It was late October and Tim Scott’s campaign manager, Jennifer DeCasper, was trying to rally the troops on an all-staff call, announcing that they would soon relocate to Iowa in a last-ditch move to salvage his floundering presidential bid. She broke the news from the back seat of an Uber, according to four people familiar with the call.As the car bumped through the streets of Chicago after a Scott speech had run long, Ms. DeCasper insisted, “We are not failing.”But by then, even many of those around Mr. Scott believed his candidacy had already run its course.His debate performances were flat. His television ads weren’t working. His operation was burning through far more cash than it was raising. And his super PAC had canceled its own television ads days before Ms. DeCasper’s staff call.
There was one other detail that had been closely guarded: The man long expected to be the super PAC’s biggest donor, the billionaire Larry Ellison, wound up not giving anything to the group after Mr. Scott entered the race, according to four people aware of the group’s finances. From 2020 to 2022, Mr. Ellison donated $35 million to Scott-aligned groups, and a huge check had seemed a foregone conclusion when Mr. Ellison showed up at the Scott kickoff and got a shout-out from the stage.< br>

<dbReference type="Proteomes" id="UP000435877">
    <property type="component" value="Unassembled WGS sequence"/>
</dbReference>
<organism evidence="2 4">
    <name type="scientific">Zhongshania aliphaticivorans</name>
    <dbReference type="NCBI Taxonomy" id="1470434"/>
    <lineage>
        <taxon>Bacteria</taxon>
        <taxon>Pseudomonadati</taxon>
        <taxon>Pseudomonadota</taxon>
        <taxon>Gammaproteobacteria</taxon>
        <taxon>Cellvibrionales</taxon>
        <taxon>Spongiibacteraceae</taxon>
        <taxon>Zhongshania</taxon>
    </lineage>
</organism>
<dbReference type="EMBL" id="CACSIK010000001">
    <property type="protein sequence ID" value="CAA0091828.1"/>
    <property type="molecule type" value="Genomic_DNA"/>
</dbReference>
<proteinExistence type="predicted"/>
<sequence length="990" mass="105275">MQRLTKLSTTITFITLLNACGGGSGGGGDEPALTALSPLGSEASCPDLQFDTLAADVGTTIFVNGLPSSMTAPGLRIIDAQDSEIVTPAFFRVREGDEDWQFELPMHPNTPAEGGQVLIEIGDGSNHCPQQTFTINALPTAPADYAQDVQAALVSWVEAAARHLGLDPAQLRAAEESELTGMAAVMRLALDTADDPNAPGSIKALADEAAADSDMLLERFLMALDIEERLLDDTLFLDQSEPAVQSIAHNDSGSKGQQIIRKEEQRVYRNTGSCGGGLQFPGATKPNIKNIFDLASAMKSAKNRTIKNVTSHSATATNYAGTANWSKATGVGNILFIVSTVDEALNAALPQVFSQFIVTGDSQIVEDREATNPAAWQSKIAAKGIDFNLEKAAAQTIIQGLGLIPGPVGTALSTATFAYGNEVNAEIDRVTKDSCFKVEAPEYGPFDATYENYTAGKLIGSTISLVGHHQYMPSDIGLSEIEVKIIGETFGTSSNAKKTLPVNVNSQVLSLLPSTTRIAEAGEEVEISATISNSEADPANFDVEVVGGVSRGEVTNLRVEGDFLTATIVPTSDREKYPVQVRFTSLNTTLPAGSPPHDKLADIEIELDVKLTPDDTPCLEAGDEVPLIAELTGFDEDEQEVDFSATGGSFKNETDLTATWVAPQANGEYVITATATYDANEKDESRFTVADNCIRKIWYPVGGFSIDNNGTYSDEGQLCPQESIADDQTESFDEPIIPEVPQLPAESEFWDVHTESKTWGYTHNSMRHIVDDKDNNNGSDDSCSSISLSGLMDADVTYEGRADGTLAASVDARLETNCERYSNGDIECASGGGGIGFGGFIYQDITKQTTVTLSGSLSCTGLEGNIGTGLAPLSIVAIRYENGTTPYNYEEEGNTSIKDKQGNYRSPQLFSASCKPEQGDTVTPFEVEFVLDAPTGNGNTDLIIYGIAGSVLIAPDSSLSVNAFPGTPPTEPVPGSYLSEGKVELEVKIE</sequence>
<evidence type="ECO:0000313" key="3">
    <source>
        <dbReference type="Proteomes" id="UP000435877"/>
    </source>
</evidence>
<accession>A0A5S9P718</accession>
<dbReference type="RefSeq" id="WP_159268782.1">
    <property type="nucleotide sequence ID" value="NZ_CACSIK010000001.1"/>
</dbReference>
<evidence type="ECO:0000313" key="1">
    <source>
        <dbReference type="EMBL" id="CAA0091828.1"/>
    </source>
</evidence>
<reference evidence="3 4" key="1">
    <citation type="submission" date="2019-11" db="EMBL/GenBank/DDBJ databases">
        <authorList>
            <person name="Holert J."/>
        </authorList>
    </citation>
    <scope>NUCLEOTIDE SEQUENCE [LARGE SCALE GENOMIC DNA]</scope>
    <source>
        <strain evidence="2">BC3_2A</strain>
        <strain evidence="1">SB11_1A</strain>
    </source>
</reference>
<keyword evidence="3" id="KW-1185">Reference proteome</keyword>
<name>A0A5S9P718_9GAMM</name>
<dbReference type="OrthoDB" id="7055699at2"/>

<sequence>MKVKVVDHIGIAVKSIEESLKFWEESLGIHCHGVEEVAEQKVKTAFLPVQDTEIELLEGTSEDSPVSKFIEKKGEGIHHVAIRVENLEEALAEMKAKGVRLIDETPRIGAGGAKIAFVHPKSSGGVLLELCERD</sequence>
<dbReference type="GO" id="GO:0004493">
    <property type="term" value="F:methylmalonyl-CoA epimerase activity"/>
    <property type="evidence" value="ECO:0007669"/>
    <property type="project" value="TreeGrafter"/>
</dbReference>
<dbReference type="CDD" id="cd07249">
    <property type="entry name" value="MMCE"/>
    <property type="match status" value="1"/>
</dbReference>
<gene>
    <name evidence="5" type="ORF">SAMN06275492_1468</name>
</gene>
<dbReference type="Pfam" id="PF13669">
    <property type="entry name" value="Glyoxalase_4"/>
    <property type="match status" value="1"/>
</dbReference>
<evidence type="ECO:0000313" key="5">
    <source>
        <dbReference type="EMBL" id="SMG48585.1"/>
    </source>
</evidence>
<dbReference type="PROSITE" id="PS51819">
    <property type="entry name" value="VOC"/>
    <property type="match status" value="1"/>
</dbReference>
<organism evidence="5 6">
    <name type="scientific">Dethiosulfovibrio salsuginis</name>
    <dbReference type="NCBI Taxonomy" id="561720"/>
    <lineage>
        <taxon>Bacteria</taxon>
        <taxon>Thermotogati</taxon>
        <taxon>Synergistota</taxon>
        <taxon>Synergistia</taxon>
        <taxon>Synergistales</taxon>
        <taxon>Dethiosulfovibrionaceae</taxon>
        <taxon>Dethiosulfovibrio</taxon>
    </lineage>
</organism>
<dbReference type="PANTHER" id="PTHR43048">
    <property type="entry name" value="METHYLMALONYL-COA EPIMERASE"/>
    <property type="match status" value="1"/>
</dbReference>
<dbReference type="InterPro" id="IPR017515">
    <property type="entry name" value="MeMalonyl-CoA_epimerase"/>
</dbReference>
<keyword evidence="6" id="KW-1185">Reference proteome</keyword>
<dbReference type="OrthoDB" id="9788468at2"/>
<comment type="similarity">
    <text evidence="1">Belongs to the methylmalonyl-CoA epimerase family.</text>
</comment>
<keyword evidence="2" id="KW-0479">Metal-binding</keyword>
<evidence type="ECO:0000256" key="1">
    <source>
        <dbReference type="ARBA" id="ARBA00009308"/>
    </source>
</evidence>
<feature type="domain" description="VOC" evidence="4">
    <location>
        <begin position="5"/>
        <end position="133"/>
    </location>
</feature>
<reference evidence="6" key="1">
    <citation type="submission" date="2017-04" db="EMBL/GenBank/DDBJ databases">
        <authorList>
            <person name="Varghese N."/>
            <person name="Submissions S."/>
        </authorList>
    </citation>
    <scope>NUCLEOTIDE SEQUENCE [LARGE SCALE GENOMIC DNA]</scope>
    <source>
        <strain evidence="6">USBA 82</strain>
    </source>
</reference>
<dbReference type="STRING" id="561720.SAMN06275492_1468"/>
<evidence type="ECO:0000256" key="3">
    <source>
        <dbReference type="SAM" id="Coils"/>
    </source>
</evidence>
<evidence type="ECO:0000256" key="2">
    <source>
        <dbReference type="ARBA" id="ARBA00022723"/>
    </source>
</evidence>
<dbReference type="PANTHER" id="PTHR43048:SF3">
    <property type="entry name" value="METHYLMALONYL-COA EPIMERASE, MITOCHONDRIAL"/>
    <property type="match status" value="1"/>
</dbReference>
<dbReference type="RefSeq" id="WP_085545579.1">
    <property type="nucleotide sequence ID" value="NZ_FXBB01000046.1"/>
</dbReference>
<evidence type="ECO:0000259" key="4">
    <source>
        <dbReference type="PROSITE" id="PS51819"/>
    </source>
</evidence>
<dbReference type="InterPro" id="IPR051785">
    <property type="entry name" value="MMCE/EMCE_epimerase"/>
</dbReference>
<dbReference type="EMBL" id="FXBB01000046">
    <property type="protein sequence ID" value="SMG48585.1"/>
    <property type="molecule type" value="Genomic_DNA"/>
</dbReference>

Before his run, Mr. Scott telegraphed to allies that he had expected a significant sum to flow into his super PAC, according to three of the people familiar with the discussions and planning, and the super PAC wrote a budget for roughly half the amount that Mr. Scott had predicted. But donations fell well short of even that smaller sum.